As the state’s only four-year university, the University of Wyoming holds a special place in the hearts of many. It’s hard to find a person in this state who doesn’t have a …
As the state’s only four-year university, the University of Wyoming holds a special place in the hearts of many. It’s hard to find a person in this state who doesn’t have a connection to the university — and it’s perhaps just as hard to find folks who don’t take some pride in the Wyoming institution.
But lately, UW’s Board of Trustees seems to be creating as much confusion as pride.
In March, news broke that the board had decided UW President Laurie Nichols’ tenure as the university’s leader would end on June 30, when her current contract expires.
The news caught many off-guard — apparently including Nichols, who had been working with the board on a new contract; she told both the Faculty Senate and Wyoming Public Radio she was surprised by the board’s decision.
According to reporting by the Casper Star-Tribune, UW’s four highest-ranking trustees flew to Arizona on March 15, where Nichols had just started a vacation a day earlier. It’s unclear what urgent news the trustees had to discuss with her, but it’s not hard to read between the lines, given that the university announced Nichols’ pending departure just 10 days later.
Nichols indicated to Wyoming Public Radio that she didn’t think the trustees’ decision had to do with the terms of the new contract, “so I would have to only imagine it was something else.”
“... I have not gotten any explanation,” she told the station late last month.
The university’s Faculty Senate is proposing a resolution that would call on trustees to provide an explanation, but in a right-to-work state where “personnel” information is broadly treated as confidential, the trustees may never explain why they opted to part ways with Nichols.
However, they should account for their methods. The trustees’ roughly 6.5-hour trip to Arizona last month cost an astounding $9,100, according to the Star-Tribune. Maybe that’s a bargain for a chartered flight, but, for comparison, the four trustees could have taken a week-long Caribbean cruise this summer for less than half that cost. It’s real money — and it’s taxpayer money that could have been spent elsewhere.
The board of trustees worked with and observed Nichols for nearly three years. Why couldn’t they have made a decision either before or after she went to Arizona?
Given the secrecy with which Wyoming treats terminations of public employees, it’s admittedly hard for us to fairly judge the trustees’ actions; maybe the circumstances really did justify an emergency trip to Arizona. Still, it’s hard to imagine such a scenario with the facts made public — especially considering that Nichols is staying on as a UW faculty member for the 2019-2020 school year.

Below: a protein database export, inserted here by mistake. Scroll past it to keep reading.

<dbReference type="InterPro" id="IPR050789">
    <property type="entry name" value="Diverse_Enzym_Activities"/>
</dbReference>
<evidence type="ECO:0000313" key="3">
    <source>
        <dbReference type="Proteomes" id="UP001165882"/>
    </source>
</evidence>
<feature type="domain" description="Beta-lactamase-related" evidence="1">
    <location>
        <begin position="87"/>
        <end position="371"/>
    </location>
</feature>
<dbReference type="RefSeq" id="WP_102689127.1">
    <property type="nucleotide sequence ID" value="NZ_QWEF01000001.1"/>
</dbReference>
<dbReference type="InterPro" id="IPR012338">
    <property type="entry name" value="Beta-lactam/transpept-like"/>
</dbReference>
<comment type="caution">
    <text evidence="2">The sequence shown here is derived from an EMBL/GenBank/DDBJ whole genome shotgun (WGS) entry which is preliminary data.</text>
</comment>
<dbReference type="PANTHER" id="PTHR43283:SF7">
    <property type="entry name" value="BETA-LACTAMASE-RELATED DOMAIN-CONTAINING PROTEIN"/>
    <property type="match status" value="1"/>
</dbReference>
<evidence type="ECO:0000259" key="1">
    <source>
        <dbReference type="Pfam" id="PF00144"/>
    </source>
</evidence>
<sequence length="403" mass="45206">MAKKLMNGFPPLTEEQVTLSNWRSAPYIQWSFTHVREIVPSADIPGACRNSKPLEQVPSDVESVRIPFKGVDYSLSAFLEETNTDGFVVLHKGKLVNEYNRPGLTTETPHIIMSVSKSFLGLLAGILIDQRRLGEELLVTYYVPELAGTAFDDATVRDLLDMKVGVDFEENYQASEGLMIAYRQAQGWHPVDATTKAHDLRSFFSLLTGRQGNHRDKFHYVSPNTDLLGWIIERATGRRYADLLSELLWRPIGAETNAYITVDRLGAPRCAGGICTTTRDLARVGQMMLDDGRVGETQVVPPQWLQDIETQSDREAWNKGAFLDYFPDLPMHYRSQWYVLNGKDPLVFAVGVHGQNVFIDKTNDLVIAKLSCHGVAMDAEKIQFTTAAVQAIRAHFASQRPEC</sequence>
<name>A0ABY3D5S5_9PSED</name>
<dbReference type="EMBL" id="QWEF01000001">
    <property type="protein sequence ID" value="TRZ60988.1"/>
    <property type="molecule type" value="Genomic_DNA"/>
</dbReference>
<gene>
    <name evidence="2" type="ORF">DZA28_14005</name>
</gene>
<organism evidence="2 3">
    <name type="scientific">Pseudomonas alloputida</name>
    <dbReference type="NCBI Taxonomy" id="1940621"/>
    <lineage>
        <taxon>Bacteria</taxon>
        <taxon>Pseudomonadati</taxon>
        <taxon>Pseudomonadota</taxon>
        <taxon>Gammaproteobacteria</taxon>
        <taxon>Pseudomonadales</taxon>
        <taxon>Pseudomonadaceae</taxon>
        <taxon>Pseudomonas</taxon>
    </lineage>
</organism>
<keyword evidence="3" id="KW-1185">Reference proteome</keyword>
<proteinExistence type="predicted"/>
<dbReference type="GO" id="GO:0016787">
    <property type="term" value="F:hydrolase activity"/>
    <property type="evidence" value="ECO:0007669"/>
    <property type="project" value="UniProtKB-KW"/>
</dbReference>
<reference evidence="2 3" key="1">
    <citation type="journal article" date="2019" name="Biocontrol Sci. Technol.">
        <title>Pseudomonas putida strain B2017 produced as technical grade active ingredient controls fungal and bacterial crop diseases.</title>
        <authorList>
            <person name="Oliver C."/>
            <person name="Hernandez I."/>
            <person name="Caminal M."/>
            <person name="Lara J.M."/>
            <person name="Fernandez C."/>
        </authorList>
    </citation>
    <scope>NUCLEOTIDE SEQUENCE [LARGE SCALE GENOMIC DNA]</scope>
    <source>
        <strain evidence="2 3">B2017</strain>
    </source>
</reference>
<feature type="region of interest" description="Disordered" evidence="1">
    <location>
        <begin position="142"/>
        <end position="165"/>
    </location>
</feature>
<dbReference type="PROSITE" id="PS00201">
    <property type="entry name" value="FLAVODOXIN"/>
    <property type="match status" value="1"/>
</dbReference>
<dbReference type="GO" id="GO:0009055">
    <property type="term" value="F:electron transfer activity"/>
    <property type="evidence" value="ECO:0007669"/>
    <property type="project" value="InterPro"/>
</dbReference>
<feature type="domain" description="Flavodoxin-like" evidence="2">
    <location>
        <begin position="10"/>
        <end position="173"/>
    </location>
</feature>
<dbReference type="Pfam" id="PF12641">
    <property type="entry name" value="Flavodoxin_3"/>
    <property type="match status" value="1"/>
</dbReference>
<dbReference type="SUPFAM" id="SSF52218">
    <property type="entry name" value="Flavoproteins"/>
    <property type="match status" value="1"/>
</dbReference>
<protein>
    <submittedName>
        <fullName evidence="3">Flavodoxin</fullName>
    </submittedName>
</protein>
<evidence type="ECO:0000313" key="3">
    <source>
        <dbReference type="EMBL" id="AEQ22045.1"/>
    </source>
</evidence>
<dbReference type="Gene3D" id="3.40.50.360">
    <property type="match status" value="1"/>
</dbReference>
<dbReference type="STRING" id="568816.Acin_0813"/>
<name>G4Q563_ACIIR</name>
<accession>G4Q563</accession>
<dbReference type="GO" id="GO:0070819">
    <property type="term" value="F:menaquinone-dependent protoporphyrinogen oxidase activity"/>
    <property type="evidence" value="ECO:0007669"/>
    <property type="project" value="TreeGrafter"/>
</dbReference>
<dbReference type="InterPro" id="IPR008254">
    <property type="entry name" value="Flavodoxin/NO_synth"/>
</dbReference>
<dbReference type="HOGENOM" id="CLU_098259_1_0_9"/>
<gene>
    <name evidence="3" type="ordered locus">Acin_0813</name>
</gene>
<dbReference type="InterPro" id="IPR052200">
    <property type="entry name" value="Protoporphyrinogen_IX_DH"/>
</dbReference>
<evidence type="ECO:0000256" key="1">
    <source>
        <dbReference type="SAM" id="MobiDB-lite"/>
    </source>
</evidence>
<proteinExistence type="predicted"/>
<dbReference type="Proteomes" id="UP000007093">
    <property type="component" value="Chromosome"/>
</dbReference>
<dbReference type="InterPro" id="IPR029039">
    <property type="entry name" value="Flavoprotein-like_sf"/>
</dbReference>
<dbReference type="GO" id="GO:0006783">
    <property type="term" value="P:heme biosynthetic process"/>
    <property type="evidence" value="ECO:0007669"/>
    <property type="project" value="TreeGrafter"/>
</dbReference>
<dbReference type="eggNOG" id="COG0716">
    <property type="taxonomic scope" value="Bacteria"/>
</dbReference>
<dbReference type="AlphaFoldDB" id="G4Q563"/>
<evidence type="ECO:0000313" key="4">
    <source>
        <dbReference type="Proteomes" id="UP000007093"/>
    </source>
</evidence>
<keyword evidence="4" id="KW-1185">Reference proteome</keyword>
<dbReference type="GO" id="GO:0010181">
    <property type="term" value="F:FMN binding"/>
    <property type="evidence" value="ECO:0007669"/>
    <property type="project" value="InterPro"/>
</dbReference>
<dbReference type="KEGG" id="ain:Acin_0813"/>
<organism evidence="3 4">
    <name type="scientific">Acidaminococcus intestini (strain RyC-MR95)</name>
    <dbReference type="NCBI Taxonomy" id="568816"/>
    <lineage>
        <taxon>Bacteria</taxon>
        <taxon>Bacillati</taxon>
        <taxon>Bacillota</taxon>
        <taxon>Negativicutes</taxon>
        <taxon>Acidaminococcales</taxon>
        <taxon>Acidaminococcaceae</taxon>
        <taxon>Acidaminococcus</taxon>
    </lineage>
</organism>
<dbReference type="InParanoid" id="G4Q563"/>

Board president Dave True has praised Nichols’ “dedicated service” and “hard work” to put the university on a positive path, hinting to the Casper Star-Tribune that the trustees are doing some “fine tuning.” True said the board “has no desire to change direction in any significant way” and that UW is headed “in a very, very strong trajectory.”
It seems a little contradictory that things are both great and in need of change; True said he could appreciate that folks are confused about what’s going on.
But we’re also troubled: When the board of trustees finds a replacement for Nichols, he or she will be UW’s fifth president in only six years.
In 2013, trustees infamously conducted a closed-door hiring process and selected Robert Sternberg as UW’s next president. Sternberg lasted less than five months before he resigned in the face of concerns raised by faculty and the board. The mistake was costly: Beyond damaging the university’s reputation, Sternberg still received $325,000 in compensation in 2014 — effectively being paid not to be UW’s president.
Dick McGinity then led UW on a temporary basis. When trustees launched their next full-blown presidential search in 2015, the process was much more open and it resulted in Nichols’ hiring as the university’s first female leader.
Certainly from afar, she seemed like the right choice for the job, helping navigate budget cuts and layoffs and boosting enrollment. Then, inexplicably, she was terminated, resulting in a slew of speculation and distraction.
Trustees must stop this revolving door at the top of the university.
We’re encouraged that, in searching for Nichols’ successor, UW trustees are promising an “open and transparent search.” We hope that means many stakeholders and the general public will have a chance to weigh in — and that the board will clearly explain what it wants from the next president. If not, we can all expect to find ourselves — and our university — right back in this position once again.